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Study: New Ultrasound Applications Could Affect Brain Waves and Human Behavior

Various ultrasound sensors lie on the keyboard of the ultrasound machine

Various ultrasound sensors lie on the keyboard of the ultrasound machine photo

by Paul Fassa
Health Impact News

Most of us are familiar with ultrasound diagnostics used to capture imagery that include blood flowing, organ obstructions, and developing fetuses, all without X-rays.

Recently, new medical applications for ultrasound technology have been discovered. They involve the nervous system and brain. But they’re not diagnostic applications. 

These new therapeutic applications of ultrasound both involve the use of high intensity focused ultrasound (HIFU), more commonly called focused ultrasound. 

 A new study just published looked at using ultrasound technology with macaque monkeys showing how behavior could be altered by focusing on certain areas of the brain.

If this technology can be applied to humans, what are the ramifications, both for good and for evil?

Monkey Behavioral Research Discovers Potential of Focused Ultrasound for Human Behavioral Modification 

Animal primates such as monkeys, apes, and baboons are often carefully observed and monitored in their native environments to understand social behavioral issues that may be applied to human group behavior. 

The other side of that behavioral research is in the lab. That’s where the brain’s biological influences on behavior or behavior’s effect on the brain are studied.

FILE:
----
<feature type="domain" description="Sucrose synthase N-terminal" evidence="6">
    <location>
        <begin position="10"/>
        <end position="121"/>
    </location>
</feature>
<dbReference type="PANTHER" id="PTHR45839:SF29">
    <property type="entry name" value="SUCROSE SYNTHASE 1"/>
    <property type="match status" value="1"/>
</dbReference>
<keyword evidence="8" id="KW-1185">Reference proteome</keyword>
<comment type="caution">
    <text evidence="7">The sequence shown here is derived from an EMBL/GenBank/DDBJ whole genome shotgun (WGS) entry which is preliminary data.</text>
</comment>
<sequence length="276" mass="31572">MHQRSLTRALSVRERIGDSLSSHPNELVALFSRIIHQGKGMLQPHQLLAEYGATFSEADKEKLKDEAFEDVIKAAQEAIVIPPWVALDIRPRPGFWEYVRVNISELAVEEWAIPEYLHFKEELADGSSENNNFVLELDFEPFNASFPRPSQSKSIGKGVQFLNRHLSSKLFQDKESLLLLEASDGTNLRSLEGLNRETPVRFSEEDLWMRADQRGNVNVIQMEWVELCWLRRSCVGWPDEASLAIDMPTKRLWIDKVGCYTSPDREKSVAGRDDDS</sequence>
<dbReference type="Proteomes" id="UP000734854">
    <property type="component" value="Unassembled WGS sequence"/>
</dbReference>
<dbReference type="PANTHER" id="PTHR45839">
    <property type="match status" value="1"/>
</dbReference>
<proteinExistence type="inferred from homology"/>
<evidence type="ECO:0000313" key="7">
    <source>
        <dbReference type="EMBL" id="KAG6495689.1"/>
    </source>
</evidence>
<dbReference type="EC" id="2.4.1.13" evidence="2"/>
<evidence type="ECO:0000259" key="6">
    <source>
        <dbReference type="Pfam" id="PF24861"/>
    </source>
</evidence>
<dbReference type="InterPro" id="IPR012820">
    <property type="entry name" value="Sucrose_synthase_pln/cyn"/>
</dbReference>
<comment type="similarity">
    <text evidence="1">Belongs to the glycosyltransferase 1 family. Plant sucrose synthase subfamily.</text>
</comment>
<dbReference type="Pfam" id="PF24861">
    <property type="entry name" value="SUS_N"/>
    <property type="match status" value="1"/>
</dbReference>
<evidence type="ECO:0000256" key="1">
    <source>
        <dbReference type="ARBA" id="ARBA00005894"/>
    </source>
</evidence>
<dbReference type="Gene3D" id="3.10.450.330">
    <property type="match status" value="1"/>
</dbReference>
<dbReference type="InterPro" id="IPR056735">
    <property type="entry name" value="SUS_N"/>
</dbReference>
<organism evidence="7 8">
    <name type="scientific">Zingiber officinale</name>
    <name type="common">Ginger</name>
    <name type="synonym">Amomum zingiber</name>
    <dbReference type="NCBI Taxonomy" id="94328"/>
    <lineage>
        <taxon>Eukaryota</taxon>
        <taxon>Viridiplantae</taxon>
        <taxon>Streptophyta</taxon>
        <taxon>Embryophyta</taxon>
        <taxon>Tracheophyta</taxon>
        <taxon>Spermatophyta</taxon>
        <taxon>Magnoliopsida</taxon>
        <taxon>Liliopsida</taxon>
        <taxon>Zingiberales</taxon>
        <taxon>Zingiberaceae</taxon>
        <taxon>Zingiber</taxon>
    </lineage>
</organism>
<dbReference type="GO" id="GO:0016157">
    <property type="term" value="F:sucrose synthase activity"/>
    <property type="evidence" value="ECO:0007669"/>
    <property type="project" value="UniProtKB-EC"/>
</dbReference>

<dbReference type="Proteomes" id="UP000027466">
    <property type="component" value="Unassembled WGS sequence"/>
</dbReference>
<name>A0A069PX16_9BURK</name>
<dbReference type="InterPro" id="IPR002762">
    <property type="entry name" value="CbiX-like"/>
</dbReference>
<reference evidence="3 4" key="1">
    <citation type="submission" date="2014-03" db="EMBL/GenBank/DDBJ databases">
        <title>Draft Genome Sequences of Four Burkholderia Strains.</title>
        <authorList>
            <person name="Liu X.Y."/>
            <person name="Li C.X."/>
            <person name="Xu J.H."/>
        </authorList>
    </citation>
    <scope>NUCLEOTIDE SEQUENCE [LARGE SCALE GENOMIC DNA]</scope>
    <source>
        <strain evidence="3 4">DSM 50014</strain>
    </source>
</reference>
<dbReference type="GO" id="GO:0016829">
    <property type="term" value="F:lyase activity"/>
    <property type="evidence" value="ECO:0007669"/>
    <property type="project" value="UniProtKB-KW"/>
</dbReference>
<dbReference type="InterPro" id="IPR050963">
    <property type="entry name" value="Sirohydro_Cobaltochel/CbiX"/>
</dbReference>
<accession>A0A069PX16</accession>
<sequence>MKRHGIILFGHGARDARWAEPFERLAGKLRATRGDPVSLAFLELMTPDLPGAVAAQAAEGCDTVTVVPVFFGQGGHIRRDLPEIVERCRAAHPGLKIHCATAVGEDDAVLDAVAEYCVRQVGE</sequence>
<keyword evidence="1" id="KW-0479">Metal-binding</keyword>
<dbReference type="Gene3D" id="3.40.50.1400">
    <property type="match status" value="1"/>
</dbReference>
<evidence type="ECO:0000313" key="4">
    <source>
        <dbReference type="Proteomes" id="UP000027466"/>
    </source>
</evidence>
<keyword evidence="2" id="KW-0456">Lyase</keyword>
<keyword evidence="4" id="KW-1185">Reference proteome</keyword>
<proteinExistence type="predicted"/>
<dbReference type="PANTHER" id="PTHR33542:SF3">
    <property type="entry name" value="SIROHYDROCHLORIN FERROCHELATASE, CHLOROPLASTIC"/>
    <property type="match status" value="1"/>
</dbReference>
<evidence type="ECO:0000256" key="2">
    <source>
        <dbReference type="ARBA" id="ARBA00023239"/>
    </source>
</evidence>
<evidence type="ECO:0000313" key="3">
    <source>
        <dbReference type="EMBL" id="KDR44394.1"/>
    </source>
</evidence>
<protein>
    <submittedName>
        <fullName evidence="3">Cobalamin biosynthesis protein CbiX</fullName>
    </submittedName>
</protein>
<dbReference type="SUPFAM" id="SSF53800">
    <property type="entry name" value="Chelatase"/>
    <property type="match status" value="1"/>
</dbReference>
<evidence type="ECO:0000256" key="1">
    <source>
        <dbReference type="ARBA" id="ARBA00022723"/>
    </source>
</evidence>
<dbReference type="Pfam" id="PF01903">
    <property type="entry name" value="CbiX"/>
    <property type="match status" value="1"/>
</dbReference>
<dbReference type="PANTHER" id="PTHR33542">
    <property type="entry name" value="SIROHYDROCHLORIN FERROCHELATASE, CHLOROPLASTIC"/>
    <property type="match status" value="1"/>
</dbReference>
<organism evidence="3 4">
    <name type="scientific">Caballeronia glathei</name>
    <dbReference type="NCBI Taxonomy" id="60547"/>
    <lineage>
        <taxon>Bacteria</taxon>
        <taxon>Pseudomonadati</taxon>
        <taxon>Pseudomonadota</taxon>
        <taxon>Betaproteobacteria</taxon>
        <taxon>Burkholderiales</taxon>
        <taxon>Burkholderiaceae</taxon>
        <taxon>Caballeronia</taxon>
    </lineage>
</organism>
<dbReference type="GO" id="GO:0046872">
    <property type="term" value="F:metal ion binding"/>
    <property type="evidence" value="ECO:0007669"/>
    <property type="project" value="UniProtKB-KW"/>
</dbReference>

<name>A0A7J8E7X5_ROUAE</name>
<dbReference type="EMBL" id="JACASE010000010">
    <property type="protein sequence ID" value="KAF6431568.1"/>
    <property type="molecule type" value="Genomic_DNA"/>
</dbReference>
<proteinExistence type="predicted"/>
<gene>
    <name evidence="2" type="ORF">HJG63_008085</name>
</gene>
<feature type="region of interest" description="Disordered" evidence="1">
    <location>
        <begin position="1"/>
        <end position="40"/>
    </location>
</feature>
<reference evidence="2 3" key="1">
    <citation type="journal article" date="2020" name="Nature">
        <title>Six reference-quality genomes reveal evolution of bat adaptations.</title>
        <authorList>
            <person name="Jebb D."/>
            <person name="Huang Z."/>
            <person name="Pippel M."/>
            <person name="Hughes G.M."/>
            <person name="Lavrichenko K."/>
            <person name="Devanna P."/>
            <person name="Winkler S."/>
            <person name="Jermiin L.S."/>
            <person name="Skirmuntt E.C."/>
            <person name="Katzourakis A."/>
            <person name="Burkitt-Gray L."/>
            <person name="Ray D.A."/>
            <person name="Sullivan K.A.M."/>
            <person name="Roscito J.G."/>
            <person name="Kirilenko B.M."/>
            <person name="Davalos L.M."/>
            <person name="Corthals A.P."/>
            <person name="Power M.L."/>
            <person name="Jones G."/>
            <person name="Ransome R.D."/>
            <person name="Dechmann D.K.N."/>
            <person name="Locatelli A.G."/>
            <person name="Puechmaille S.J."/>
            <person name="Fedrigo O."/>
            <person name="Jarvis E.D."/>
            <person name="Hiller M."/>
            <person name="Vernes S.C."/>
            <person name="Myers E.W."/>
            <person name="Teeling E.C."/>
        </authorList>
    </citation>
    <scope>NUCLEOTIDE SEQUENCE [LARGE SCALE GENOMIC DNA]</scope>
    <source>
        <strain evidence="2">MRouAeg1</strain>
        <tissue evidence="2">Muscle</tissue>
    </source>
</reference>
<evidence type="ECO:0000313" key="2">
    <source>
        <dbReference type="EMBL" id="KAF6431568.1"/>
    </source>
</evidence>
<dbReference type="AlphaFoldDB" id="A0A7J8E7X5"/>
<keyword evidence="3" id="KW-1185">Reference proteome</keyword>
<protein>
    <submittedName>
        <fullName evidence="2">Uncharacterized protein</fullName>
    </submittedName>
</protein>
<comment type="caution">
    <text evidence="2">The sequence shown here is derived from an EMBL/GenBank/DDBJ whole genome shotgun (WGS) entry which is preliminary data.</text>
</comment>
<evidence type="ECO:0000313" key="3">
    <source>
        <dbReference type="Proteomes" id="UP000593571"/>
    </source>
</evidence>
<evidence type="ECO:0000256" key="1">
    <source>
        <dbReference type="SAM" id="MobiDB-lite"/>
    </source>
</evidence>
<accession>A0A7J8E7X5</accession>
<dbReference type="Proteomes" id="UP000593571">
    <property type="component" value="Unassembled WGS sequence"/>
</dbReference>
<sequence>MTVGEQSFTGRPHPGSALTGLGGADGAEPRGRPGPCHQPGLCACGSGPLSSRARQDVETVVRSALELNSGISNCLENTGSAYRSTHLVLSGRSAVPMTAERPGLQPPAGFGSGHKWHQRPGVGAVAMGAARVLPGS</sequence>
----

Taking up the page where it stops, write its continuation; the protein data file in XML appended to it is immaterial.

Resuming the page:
Behavioral studies tend to focus on macaques monkeys as models for both social and biological influences on behavior because of their strong behavioral, physiological, and neurobiological similarity to humans. (Source) [1]

The macaque anterior cingulate cortex translates counterfactual choice value into actual behavioral change is a lab study paper published April 15, 2019, by the journal Nature Neuroscience. The title alone demands some explanation.

The anterior cingulate cortex is shown in the picture below, whereas you face the photo, left is the front part of the brain.

Screen Shot 2019-04-26 at 10.28.46 AM 

Science Direct defines the anterior cingulate cortex as:

“… a functionally heterogeneous brain area that has been implicated in the integration of affect, cognition, and response selection in addition to aspects of social behavior.” (Source [2])

This region of the brain is what captures images and value impressions to decide on behavioral choices in future times. It integrates disparate information from the brain regarding available options according to memory, immediate environment, and desirability. 

It provides information that helps a healthy brain-endowed individual to determine choices that may impact its social behavior. 

Psychology and psychiatry consider counterfactual thinking to involve thoughts not focused on current and immediate circumstances, but instead on what could have been done in the past, what could be done in the future, and simply daydreaming.